Ernst Barlach – The German Sculptor and Printmaker

Ernst Barlach was a German sculptor, printmaker, and an author. He was one of the most venerated artists of the ‘Expressionist’ movement, with his style of work being often referred to as ‘Modern Gothic.’ He was born on January 02, 1870, in Wedel, west of Hamburg, to Johanna Luise Barlach and Dr Georg Barlach, a physician. The artist had his primary schooling at Ratzeburg. Ernst’s father died in early 1884, when he was only fourteen years old.

During 1888-91, the artist was a student at Gewerbeschule (Trade School), Hamburg. Later, he moved to Dresden to broaden his knowledge about arts and enrolled into the Royal Academy of Fine Arts for 1891-95 sessions. During his stay in Dresden, Barlach created one of his most famous works, “Die Krautpflückerin (The Herb Plucker).” Barlach migrated to Paris in the year 1897, for joining the Académie Julian, where he adopted the French style of ‘Expressionism.’ After finishing his education, Ernst Barlach started working as a sculptor in Hamburg and Altona. He embraced the technique of ‘Art Nouveau,’ which beautifully blends the elements, as diverse as architecture and furniture into a form of decorative art. He created many ceramic sculptures and started teaching at the Vocational School for Pottery, Höhr-Grenzhausen/Westerwald in 1904. The same year, he put up his first solo exhibition at Kunstsalon Richard Mutz in Berlin, it, however, could not gain much commercial recognition.

Disappointed, the artist, ventured out to explore Russia in 1906, along with his brother, Nikolaus. The 2 months trip had a lot of positive influence on Barlach. He created several sketches during this time, which were published under the name “Eine Steppenfahrt (A Steppe Journey)” in 1912. A son was born to him in August 1906 out of his relationship with Rosa Schwab. After a legal battle for the custody of the illegitimate child, it was finally granted to Barlach. The artist returned from Russia in 1907.The focus of his subjects now drifted more towards face and hands, rather than the whole body. Barlach used woods and bronze extensively in his sculptures, taking up the ‘Gothic Art,’ portraying dramatic emotions through a narration of pictures. Barlach’s works, as an author, were exhibited through the German journal, ‘Simplicissimus.’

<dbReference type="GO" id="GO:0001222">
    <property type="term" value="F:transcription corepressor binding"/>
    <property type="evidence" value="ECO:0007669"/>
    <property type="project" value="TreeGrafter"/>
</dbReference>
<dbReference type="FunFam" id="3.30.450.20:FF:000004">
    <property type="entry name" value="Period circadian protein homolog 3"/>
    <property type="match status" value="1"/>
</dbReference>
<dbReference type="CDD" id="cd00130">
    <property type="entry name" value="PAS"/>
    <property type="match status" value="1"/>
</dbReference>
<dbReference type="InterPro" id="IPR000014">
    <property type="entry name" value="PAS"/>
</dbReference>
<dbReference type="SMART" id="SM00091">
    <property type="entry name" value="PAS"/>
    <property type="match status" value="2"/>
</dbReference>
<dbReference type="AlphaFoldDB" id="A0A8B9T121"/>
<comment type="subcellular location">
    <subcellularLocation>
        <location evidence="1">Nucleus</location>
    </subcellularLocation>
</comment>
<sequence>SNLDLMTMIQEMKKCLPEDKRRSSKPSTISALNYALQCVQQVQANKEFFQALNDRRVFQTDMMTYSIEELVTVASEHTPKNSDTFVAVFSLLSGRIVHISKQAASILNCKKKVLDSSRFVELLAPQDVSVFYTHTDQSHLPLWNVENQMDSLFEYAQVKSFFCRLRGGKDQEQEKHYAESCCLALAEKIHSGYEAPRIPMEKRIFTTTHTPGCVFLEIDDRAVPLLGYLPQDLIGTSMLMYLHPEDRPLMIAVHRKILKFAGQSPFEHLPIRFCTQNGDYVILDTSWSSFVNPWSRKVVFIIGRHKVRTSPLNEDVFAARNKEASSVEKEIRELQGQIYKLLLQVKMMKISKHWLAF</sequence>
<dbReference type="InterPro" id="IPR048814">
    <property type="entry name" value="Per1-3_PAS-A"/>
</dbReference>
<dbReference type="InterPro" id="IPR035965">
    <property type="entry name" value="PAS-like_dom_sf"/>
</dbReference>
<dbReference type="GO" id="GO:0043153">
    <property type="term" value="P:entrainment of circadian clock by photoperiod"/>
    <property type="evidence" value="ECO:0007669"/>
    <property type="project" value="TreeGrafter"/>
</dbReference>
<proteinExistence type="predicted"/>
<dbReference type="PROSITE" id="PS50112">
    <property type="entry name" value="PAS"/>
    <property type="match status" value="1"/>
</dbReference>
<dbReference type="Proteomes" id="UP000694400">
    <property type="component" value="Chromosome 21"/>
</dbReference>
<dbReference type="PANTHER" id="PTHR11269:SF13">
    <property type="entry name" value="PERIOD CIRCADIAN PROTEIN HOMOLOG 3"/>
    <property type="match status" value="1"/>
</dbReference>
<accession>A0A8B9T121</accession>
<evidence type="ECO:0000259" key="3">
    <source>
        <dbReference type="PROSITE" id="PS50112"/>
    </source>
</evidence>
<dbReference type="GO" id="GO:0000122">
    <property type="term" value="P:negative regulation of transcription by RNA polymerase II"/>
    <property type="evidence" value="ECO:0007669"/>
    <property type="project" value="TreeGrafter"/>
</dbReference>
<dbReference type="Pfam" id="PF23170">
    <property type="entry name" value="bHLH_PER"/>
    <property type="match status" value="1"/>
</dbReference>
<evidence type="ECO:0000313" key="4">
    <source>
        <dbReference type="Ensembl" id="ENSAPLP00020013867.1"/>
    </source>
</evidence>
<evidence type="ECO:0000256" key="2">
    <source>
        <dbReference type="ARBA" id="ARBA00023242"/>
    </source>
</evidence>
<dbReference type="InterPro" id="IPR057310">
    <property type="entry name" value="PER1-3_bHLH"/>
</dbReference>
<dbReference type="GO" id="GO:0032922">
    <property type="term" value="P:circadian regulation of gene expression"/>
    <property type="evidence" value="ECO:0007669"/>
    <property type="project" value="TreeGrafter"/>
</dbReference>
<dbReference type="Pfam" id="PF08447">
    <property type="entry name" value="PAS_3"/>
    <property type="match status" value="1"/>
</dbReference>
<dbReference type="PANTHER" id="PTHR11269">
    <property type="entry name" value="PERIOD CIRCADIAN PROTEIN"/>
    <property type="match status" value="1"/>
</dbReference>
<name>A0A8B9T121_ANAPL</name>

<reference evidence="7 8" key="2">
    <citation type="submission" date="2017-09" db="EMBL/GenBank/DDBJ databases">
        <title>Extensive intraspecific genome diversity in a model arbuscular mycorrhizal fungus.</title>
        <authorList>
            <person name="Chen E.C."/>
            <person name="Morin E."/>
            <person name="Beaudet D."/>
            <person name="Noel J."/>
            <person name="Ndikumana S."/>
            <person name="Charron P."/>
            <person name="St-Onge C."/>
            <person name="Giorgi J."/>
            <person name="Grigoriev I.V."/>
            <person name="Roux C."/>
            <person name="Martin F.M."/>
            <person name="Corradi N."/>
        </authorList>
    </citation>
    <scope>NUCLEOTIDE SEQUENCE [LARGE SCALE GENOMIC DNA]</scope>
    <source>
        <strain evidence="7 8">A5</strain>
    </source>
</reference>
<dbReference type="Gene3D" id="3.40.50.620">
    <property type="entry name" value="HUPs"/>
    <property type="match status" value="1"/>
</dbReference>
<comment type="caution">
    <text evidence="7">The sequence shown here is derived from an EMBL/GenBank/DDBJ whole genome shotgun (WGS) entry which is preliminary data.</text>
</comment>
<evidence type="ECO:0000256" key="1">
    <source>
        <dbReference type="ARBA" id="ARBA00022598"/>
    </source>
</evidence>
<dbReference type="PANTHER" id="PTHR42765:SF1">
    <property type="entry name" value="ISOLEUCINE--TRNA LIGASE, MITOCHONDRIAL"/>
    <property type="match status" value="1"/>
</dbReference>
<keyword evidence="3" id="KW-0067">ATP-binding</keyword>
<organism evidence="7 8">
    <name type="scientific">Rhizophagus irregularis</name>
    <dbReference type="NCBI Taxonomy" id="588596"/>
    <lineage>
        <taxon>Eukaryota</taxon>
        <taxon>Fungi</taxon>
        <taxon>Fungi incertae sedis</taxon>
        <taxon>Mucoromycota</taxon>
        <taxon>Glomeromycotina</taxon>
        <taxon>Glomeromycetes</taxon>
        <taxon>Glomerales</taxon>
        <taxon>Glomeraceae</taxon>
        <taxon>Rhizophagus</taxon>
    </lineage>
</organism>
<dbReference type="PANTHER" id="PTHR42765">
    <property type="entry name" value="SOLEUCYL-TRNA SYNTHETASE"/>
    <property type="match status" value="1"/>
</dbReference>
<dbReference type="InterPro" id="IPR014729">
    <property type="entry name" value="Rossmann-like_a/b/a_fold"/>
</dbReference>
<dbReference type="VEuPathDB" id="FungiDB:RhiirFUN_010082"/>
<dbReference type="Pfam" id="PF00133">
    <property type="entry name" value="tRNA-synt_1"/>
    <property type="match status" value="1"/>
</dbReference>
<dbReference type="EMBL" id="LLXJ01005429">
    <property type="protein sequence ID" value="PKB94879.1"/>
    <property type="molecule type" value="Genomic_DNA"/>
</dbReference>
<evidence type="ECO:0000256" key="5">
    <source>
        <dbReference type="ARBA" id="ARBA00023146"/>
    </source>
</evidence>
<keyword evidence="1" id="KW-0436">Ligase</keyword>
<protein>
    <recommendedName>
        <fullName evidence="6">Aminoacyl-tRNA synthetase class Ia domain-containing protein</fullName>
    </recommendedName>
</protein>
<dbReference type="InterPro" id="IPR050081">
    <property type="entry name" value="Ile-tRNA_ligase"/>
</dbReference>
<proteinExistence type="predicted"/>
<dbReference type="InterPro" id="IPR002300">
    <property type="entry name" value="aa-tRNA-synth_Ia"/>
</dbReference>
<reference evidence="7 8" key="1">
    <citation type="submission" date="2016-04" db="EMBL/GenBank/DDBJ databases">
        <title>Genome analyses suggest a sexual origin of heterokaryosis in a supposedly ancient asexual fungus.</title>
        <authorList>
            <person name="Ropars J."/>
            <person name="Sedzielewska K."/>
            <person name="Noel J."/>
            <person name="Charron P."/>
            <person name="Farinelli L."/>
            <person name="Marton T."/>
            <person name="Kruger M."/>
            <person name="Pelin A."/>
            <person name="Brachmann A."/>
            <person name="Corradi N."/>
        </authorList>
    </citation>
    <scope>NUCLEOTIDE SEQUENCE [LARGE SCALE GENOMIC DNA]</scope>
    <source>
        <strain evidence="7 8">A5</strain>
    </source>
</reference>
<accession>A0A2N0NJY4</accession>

In 1909, the artist stayed for 10 months at Florence, Italy, to settle eventually at Gustrow, Mecklenburg in 1910. Barlach was a strong supporter of World War I, a perspective that is clearly reflected in his sculptural work, “Der Rächer (The Avenger) (1914).” After serving a year’s term in the military in 1915, he returned in 1916, only to become a total pacifist, professing an anti-war philosophy. After the war, he was awarded by the Prussian Art Academy (1919) and Munich Art Academy (1925). In the year 1924, he created one of his masterpieces, “Die Sündflut (The Flood),” which portrayed the personal upheaval in the story of Noah and the Ark. Barlach received the prestigious Kleist Prize for this piece. In 1926, he tried to express his internal emotional struggle through his drama, “Der blaue Boll (Squire Blue Ball or Boozer Ball).” He also wrote two novels and an autobiography called “Ein selbsterzähltes Leben” in 1928.

Around the same time, in 1928, during the rise of Nazism, Barlach created many anti-war sculptures. He highlighted the sufferings of the French, Russian, and German soldiers in the war – “The Magdeburger Ehrenmal” being one such work. The Nazis did not approve of his anti-war sentiments and confiscated his works in 1936. He was disallowed to work further. This suppression and emotional trauma was evident from his works created before his death on October 24, 1938, in Rostock, Mecklenburg.